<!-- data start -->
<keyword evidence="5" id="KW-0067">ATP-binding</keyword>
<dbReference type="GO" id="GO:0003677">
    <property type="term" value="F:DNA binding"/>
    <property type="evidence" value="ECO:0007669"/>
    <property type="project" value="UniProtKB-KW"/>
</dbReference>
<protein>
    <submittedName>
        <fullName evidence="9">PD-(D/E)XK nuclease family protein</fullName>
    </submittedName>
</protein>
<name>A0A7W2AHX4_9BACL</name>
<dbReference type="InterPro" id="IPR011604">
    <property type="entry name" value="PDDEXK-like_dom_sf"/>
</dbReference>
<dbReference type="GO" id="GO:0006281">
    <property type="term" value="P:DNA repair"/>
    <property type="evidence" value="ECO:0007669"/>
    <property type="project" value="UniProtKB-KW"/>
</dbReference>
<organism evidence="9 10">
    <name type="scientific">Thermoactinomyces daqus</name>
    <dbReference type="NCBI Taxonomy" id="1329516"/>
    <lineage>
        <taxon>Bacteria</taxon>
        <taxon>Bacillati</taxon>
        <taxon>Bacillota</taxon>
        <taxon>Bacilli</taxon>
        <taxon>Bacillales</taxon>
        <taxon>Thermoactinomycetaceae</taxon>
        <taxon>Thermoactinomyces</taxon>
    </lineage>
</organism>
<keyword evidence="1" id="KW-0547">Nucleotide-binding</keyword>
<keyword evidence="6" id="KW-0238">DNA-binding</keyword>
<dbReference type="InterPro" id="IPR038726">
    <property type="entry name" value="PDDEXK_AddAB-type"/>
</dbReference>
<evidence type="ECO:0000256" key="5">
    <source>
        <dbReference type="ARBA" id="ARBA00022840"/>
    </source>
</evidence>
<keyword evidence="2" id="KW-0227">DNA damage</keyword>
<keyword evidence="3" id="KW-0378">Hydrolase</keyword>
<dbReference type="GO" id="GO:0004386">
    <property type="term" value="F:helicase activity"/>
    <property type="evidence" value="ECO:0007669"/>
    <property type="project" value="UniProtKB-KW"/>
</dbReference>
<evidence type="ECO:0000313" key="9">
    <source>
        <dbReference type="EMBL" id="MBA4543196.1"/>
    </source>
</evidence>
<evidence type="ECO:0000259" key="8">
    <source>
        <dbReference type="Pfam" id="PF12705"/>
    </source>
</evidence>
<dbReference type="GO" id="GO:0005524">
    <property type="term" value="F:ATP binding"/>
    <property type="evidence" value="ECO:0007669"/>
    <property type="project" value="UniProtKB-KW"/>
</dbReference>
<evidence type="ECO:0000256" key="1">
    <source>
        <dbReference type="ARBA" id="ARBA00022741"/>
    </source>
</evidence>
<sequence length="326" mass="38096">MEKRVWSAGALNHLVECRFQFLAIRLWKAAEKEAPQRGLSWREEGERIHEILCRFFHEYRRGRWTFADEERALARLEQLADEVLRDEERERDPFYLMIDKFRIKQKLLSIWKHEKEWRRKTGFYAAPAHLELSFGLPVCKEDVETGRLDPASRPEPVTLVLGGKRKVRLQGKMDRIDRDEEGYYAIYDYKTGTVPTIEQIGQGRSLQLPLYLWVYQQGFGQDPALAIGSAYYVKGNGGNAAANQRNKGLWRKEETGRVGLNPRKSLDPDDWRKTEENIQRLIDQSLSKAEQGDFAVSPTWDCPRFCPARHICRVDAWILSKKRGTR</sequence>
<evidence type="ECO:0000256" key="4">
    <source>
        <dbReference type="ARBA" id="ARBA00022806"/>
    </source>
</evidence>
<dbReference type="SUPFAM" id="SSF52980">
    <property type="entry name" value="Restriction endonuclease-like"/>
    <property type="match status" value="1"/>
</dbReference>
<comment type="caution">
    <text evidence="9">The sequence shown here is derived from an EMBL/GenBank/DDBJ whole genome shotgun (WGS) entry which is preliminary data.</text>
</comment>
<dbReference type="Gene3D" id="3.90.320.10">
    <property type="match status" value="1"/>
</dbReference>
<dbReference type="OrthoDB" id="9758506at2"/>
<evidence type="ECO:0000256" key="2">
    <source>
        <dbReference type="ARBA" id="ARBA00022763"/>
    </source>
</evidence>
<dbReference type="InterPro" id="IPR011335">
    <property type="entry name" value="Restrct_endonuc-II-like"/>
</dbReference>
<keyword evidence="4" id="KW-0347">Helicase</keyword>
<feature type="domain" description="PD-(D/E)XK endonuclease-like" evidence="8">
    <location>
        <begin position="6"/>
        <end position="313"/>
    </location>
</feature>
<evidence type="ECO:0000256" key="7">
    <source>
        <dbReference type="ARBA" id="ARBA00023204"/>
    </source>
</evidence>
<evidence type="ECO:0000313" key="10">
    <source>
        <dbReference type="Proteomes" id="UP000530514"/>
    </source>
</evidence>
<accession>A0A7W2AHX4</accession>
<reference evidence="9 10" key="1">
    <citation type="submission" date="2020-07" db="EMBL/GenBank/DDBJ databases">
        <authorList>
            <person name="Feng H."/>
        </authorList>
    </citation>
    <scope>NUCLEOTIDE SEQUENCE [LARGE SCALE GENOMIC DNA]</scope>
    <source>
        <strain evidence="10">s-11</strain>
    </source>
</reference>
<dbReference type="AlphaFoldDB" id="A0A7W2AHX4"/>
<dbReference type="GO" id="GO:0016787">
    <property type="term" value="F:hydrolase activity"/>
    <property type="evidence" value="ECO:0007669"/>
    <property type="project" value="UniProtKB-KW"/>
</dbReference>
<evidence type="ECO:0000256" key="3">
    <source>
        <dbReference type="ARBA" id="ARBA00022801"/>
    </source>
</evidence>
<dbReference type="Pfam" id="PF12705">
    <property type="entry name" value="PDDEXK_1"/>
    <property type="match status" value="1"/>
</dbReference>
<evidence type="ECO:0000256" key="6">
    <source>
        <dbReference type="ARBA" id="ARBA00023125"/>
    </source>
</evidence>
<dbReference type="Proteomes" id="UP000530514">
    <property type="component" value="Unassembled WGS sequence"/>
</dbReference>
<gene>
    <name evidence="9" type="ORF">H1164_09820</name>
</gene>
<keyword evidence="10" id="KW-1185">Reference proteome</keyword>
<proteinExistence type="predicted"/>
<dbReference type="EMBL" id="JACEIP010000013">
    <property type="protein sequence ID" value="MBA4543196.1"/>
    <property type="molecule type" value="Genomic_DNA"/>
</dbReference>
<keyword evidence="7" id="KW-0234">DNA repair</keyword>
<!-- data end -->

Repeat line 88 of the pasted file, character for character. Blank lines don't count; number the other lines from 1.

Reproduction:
<evidence type="ECO:0000256" key="2">